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was forced to leave Paris, and shelter himself

among the Huguonots, in whose army he was at the battle of St. Denys. Peace having been concluded some months after, he was restored to his professorship; but, foreseeing that the war would foon break out again, he did not care too venture himself in a fresh storm, and therefore obtained the king's leave to visit the universities of Germany. He accordingly undertook this journey in 1568, and received very great honours wherever he came. He returned to France, after the third war in 1571 ; and lost his life miferably, in the massacre of St. Bartholomew's day, 1572. It is faid, that he was concealed in a cellar during the tumult; but dragged thence at the instigation of fome peripatetic doctors who hated him. He gave a good quantity of money to the affassins, in order to procure his escape, but in vain : for, after wounding him in many places, they threw him out of a window ; and, his bowels gushing out in the fall, some Ariftotelian scholars, encouraged by their masters, spread them about the streets; then dragged his body in a mnost ignominious manner, and threw it into the Seine.

He was a great orator, a man of universal learning, and endowed with very fine qualities. He was free from avarice, sober, temperate, chaste. His temperance was very exemplary. He contented himself with only boiled meat, and eat but little at dinner : he drank no'wine for twenty years, and would never have drunk any, if the phyficians had not prescribed it. He lay upon itraw; ufed to rise very early, and to study all day, and led a single life with the utmost purity. He was zealous for the Proteftant religion, but at the same time a little obftinate, and given to contradiction. The Protestant ministers did not love him much, for he made himself a kind of head of a party, to change the discipline of the Protestant churches; that is, he was for introducing a democratical government in the church : but his design was traversed and defeated in a national synod. He published a great number of books; but mathematics was chiefly obliged to hin. His writing was scarce legible, and gave the printers prodigious trouble. His feet flourished pretty much for some time : it was not known in Spain and Italy, made little progress in France, but spread very much in Scotland and England, and still more in Germany; as appears from many books, which several German Aristotelians puba, liihed against the Ramifts.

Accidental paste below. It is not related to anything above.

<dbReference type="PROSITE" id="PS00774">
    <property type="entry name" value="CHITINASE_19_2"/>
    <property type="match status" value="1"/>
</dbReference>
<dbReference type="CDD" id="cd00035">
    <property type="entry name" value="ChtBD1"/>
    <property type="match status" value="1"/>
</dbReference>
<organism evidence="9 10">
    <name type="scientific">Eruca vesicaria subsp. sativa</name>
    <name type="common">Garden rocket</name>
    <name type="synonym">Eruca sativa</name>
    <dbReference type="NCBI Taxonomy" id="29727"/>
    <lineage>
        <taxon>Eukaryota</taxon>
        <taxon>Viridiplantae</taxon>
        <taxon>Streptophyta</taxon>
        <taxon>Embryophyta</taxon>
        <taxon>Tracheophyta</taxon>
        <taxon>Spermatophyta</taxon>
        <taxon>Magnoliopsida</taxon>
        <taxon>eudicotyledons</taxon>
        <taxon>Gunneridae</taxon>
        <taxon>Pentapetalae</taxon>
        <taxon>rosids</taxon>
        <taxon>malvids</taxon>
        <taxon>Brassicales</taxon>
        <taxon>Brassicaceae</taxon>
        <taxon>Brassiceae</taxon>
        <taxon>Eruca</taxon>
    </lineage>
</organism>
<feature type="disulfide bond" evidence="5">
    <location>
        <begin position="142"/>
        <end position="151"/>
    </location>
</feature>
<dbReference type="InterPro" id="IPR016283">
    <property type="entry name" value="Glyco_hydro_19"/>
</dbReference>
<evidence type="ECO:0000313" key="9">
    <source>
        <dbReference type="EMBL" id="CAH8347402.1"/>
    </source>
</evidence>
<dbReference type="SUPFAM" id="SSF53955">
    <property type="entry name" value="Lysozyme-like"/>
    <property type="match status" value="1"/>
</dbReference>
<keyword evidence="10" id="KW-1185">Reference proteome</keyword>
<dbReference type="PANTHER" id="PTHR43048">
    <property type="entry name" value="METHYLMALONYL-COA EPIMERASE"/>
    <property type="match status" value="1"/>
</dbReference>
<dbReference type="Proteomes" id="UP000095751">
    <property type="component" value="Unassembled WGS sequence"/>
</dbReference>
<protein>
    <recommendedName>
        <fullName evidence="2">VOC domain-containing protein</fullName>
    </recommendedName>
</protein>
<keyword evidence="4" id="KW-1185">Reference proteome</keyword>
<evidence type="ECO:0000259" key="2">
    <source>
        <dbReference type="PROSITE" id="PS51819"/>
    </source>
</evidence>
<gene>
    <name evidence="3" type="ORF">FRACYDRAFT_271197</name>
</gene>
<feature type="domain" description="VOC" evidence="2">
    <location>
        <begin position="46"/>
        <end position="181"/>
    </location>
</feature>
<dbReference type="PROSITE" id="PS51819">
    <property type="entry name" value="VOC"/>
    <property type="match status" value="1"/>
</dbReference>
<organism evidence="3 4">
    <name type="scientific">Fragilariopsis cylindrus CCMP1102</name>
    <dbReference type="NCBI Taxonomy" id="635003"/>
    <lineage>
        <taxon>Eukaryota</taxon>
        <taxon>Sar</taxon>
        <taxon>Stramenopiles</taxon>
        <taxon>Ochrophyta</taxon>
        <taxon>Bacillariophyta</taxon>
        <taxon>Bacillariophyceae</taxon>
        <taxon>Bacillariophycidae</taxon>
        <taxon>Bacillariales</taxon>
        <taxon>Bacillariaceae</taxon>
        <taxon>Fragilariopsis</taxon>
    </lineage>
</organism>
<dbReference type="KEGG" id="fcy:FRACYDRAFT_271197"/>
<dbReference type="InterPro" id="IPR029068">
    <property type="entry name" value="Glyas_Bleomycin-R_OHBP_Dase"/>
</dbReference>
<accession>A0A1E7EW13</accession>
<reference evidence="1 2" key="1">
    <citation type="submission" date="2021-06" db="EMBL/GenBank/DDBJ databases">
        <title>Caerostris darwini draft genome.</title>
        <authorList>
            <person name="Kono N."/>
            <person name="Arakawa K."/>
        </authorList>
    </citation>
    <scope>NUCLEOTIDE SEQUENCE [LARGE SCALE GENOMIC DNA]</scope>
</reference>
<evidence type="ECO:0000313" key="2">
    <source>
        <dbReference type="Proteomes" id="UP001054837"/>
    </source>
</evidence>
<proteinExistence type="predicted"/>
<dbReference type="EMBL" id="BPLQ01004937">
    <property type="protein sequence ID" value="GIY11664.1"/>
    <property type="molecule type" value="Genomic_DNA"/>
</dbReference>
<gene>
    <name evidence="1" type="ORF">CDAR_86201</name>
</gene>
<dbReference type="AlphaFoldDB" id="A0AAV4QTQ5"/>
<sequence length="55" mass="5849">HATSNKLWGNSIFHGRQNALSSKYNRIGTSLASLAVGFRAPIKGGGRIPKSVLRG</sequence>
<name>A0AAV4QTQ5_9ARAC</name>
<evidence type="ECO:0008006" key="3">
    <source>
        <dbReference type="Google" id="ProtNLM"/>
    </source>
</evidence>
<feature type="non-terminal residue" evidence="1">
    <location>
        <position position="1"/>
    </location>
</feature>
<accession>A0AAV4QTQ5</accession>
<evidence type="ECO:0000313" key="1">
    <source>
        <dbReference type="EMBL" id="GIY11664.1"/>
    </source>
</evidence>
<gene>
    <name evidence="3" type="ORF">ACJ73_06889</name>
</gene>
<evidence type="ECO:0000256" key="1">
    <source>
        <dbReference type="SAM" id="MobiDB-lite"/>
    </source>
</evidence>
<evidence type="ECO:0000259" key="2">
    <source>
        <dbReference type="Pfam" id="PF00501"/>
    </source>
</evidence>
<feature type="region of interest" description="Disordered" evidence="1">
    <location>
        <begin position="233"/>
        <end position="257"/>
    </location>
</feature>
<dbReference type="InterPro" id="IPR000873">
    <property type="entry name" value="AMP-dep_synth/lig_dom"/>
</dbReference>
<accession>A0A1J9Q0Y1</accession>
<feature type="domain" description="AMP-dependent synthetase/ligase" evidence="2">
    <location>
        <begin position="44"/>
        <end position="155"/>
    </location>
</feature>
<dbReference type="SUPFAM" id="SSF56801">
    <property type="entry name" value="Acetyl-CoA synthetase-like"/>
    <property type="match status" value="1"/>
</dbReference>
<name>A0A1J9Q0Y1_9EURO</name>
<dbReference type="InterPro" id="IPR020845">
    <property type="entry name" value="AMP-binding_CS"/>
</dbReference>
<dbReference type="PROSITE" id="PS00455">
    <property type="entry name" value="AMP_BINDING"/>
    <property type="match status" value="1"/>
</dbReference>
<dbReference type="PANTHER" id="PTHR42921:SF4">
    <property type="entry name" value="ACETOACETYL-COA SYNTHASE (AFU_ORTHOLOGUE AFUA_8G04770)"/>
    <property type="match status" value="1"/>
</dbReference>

RANDOLPH (THOMAS), an English poet, was the Athen. son of a steward to Edward lord Zouch ; and born in Oxon. Northamptonthire, (Wood says, at Newnham near Daina Langbaine's

Account of try; Langbaine, at Houghton) in 1605. He was edu- the dramacated at Westminster-school, and thence elected in 1623, sic poets. as one of the king's scholars to Trinity-college in Cambridge ; of which he became fellow, and took a master of arts degree. He was accounted one of the most pregnant wits of his time, and greatly admired by all the poets and men of parts. He was distinguished early for an uncommon force of genius; having, when he was not more than ten years old, written “ The History of the Incarnation of

our Saviour,” in verse. Ben Jonson was fo exceedingly fond of him, that he adopted him one of his fons; on which account Randolph wrote a gratulatory poem to him, which is printed among his works. Like a true poet, Randolph had a thorough contempt for wealth, and as hearty a love of pleasure; and this drew him into excesses, which made his life very short. He died in 1634, when he had not compleated his 30th year. His “ Muse's ". Looking-Glass,” a comedy, is well known : he was the author of other dramatic performances, which with his poems were collected, and published in one volume, by his brother Robert Randolph; the fifth edition of which, with several additions, corrected and amended, was printed in 1664, 8vo. Robert was also a good poet, as appears from several copies of his verses printed in various books. He was a student of Chrift-Church in Oxford, where he took a bachelor of arts degree in 1627; and afterwards became vicar of Donnington in Lincolnshire, where he died in 1671, aged about 60.